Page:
Getting in bed with the Longhorn Network

This piece about how the powers that be at Texas A&M are beginning to get stirred up over the steps the WWL is taking to ensure the success of its new broadcasting joint venture with Texas seems to have drawn more attention over its TAMU-to-the-SEC speculation (and the hint that there are NCAA troubles coming down the pike sooner rather than later for a number of SEC schools) than what is to me the truly troubling aspect of what ESPN is up to as it seemingly goes balls out to promote all things Texas.

Stewart Mandel is one of the few so far who gets that.

… And that’s the part that should really be troubling not just to Big 12 fans, but to college football fans everywhere. From the moment this 20-year, $300 million deal was announced, it’s been astounding just how deeply the company is getting into bed with one of the schools it covers journalistically. Granted, conflicts of interest are unavoidable in sports media these days. This website is owned by a company (Time Warner) that holds the rights to NBA, PGA and NASCAR programming. But ESPN isn’t just testing the separation between church and state with Texas; there isn’t one. Case in point: The ever-popular GameDay crew (Chris Fowler and Co.) will be appearing live from Austin for the channel’s Aug. 26 debut. ESPN and Texas are now one and the same, and you can’t tell me it won’t affect the way GameDay, SportsCenter, Outside the Lines, et. al., cover Mack Brown’s program. In a sport where many fans already live in a constant state of paranoia that the media is propping up someone else at their expense … well, ESPN is flat-out doing it. It should make for some interesting signs the first time GameDay goes to Norman.

Perhaps the best way to look at the Longhorn Network is as if it’s akin to a nuclear reactor planted on a creaky fault line – in this case, the junction of ESPN in its varied roles as journalist, entertainment source and facilitator.  You figure that something’s gotta give at some point in time.  Maybe it’ll take having a direct hand in blowing up a BCS conference for that to happen.  In the meantime, expect to hear a lot of disgruntlement.  Justifiably so.


Filed under Big 12 Football, ESPN Is The Devil

6 responses to “Getting in bed with the Longhorn Network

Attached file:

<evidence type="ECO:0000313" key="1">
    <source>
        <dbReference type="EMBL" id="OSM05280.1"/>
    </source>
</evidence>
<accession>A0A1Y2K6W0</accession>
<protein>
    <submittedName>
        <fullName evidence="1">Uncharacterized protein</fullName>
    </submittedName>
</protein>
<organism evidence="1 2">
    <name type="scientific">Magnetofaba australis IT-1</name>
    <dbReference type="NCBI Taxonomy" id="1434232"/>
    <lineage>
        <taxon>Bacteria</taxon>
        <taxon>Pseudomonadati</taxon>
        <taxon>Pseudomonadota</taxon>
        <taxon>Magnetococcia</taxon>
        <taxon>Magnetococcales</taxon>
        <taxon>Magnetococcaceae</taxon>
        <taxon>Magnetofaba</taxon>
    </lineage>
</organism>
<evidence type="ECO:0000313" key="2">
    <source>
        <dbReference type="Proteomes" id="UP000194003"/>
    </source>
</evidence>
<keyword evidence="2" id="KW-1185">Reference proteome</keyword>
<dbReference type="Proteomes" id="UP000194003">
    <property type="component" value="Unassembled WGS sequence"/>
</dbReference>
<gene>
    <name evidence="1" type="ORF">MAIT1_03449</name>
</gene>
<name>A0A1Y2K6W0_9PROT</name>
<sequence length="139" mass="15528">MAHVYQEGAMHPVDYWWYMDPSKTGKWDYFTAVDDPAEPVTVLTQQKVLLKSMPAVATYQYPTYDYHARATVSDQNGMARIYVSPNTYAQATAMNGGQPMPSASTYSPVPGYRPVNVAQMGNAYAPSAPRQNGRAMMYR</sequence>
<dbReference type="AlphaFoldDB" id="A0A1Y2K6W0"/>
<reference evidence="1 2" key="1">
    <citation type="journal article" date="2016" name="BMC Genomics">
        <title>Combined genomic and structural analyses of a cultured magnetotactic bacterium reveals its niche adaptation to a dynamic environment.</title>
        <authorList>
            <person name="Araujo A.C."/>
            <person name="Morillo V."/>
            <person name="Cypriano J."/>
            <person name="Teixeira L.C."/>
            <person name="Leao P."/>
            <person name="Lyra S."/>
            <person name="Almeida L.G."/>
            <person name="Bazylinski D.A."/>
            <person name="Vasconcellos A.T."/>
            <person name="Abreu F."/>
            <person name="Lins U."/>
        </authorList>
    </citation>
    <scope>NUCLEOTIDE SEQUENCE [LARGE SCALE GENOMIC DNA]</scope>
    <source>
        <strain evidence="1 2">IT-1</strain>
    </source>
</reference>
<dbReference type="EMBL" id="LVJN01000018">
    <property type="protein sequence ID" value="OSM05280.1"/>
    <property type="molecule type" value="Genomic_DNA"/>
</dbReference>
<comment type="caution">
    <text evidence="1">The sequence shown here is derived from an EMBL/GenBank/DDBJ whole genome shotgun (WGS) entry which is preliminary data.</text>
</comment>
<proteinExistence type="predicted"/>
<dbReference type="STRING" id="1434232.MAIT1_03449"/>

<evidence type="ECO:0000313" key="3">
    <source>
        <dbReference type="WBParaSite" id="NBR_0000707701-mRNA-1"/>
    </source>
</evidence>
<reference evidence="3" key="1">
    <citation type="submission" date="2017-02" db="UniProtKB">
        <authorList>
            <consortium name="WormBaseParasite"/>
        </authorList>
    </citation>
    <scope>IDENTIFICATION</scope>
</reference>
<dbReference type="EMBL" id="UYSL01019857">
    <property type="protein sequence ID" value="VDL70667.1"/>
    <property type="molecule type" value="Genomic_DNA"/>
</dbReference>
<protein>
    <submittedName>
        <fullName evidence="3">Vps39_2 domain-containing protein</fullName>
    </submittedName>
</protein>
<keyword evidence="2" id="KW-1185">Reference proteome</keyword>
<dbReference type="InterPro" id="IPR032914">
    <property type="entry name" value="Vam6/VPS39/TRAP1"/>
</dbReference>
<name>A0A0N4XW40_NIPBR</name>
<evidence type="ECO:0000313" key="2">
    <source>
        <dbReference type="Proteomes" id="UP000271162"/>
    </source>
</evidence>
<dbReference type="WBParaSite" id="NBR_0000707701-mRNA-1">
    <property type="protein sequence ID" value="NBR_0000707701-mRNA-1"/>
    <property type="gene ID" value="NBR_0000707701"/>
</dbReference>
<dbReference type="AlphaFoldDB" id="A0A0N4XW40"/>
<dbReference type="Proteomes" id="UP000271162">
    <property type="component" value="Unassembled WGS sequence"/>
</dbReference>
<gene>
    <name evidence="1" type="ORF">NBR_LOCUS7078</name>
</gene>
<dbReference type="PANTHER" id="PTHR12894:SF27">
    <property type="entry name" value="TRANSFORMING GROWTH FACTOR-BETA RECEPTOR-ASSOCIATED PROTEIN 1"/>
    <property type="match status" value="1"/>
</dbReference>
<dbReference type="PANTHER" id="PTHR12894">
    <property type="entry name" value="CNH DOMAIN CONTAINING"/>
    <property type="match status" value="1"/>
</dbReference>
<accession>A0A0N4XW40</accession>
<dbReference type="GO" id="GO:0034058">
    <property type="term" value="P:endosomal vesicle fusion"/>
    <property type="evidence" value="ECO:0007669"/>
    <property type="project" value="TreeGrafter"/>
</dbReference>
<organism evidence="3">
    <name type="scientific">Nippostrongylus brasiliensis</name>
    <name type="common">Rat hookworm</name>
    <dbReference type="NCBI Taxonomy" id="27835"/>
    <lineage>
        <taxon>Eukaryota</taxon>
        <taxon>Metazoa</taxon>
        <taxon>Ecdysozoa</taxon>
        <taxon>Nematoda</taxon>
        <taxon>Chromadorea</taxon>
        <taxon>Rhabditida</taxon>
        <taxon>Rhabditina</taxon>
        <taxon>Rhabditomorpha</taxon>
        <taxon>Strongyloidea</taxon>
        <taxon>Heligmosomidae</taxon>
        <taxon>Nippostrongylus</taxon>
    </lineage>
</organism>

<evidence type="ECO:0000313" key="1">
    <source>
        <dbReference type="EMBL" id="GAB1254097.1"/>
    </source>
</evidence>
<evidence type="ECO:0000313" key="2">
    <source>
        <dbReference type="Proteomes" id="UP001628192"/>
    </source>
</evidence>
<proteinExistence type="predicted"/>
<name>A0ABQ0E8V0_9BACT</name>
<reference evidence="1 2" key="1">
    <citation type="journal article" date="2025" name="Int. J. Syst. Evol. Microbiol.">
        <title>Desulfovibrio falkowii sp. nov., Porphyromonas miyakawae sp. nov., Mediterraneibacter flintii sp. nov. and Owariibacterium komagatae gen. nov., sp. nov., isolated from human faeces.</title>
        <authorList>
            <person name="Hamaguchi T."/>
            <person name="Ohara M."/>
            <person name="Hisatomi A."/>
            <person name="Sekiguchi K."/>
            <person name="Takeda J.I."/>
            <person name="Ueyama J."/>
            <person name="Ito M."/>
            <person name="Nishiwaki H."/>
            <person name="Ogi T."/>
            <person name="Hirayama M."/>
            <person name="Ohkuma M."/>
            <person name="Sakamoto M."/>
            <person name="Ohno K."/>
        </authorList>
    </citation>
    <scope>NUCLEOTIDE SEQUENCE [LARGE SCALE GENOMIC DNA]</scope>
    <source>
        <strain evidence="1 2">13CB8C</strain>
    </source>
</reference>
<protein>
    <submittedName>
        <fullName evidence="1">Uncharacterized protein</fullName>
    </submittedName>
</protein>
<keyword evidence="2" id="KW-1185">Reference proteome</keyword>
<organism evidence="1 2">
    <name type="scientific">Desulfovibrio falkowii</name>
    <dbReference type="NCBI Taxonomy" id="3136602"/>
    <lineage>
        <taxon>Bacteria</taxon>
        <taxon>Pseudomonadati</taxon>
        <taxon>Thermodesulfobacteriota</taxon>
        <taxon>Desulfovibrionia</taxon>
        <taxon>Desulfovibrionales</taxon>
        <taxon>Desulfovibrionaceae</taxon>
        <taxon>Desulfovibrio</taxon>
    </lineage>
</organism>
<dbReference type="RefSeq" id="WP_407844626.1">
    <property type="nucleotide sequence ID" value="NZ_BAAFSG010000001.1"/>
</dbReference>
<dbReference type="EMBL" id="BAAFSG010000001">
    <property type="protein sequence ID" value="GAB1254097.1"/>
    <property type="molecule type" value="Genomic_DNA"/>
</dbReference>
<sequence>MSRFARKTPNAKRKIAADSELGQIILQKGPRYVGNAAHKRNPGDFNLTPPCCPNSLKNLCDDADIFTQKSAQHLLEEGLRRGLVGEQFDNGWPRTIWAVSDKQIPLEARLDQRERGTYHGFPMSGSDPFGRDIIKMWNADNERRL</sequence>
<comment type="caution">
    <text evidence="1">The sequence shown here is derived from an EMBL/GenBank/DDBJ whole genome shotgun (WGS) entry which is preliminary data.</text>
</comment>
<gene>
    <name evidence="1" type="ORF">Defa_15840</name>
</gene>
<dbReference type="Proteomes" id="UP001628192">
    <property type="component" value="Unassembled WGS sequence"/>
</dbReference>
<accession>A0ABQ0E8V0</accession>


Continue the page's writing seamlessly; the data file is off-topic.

1. TennesseeDawg

    If you are looking to ESPN for journalistic integrity then you need to keep looking. They are purely infotainment. They did little early on in the Ohio State mess and have done nothing in regards to Auburn. Better look to Yahoo sports or independent bloggers for unbiased views.


  2. Scorpio Jones, III

    I am sure the folks at the World Wide Order of Weasels find it humorous when journalism and ESPN are in the same sentence.

    I know I do.

    Good thing, or too bad, depending on your perspective, the former News of the World does not cover SEC football.


  3. HK

    I keep hoping somebody will start a competing sports network but it seems like that ship has sailed; ESPN owns the rights to just about everything at this point, and most of those contracts are extremely long term. I have to hand it to ESPN’s management; I don’t like them or their version of “sports”, but they sure do have the market on lock down. Not only do we as viewers have no choice but to watch 90% of our sports on ESPN, but when we watch that 10% on other networks, it usually still sucks because most of the announcers are acting like tools hoping they’ll eventually get hired by ESPN.


    • Biggus Rickus

      They’re very good at broadcasting sports (though you’re right about most of their announcers). It’s their supplementary programming like Sportscenter, Baseball Tonight, even Gameday that suck.


  4. Dog in Fla

    At least this Sooner isn’t taking it nearly as seriously as the Aggies are